A report from CNet today claims that a bill up for a vote in the Senate Judiciary Committee next week that was supposed to increase privacy protections around our email would instead do the opposite, allowing many federal agencies to gain access to your email without a warrant. However, my reporting suggests the article is inaccurate. Here's what CNet says:
CNET has learned that Patrick Leahy, the influential Democratic chairman of the Senate Judiciary committee, has dramatically reshaped his legislation in response to law enforcement concerns…. Leahy's rewritten bill would allow more than 22 agencies — including the Securities and Exchange Commission and the Federal Communications Commission — to access Americans' e-mail, Google Docs files, Facebook wall posts, and Twitter direct messages without a search warrant. It also would give the FBI and Homeland Security more authority, in some circumstances, to gain full access to Internet accounts without notifying either the owner or a judge.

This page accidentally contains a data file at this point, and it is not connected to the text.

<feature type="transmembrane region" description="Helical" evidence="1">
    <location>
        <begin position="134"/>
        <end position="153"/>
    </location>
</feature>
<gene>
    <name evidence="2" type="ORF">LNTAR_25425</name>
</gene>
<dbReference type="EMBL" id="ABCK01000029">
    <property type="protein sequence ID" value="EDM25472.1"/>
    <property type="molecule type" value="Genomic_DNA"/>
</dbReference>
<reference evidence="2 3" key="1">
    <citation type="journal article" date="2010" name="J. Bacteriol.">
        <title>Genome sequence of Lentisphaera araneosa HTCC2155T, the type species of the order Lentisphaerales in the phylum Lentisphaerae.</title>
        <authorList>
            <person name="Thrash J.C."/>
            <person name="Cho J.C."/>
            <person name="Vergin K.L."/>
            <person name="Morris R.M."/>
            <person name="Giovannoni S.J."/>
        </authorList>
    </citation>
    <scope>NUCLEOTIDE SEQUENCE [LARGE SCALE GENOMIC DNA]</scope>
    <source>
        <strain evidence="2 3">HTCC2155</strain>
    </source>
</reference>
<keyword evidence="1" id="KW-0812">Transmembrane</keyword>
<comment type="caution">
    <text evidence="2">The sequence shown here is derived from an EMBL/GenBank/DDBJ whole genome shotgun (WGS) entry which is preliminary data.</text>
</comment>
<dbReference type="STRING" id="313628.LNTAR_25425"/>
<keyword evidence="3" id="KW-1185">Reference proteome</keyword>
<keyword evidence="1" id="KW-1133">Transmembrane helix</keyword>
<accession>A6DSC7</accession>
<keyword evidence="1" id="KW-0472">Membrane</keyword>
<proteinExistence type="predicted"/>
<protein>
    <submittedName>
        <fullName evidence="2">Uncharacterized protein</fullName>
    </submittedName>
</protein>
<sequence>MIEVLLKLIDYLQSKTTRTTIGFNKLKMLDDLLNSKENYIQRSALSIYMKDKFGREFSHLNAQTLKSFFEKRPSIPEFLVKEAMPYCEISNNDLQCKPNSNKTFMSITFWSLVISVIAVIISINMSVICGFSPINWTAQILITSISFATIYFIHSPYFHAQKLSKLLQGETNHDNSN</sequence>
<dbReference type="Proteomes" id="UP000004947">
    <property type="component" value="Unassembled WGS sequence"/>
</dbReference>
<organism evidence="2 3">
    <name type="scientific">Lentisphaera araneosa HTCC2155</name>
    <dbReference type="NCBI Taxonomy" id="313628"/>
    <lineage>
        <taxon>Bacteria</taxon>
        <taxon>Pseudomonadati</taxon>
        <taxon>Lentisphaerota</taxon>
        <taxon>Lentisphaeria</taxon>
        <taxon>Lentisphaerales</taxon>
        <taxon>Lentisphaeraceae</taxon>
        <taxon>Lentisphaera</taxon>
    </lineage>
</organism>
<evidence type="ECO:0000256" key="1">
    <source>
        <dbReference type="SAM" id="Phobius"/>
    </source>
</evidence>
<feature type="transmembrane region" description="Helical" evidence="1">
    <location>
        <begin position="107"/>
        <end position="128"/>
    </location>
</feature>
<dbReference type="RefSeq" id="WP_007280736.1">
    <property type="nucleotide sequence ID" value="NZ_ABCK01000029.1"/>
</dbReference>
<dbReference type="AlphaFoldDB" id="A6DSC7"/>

This would be particularly disturbing in the wake of the scandal surrounding Generals Petraeus and Allen, whose emails were exposed during a wide-ranging and questionable FBI investigation and have brought the discussion of limits on the surveillance state to the fore. But when reached by phone, Patrick Leahy's spokesperson David Carle bluntly said the article was "wrong."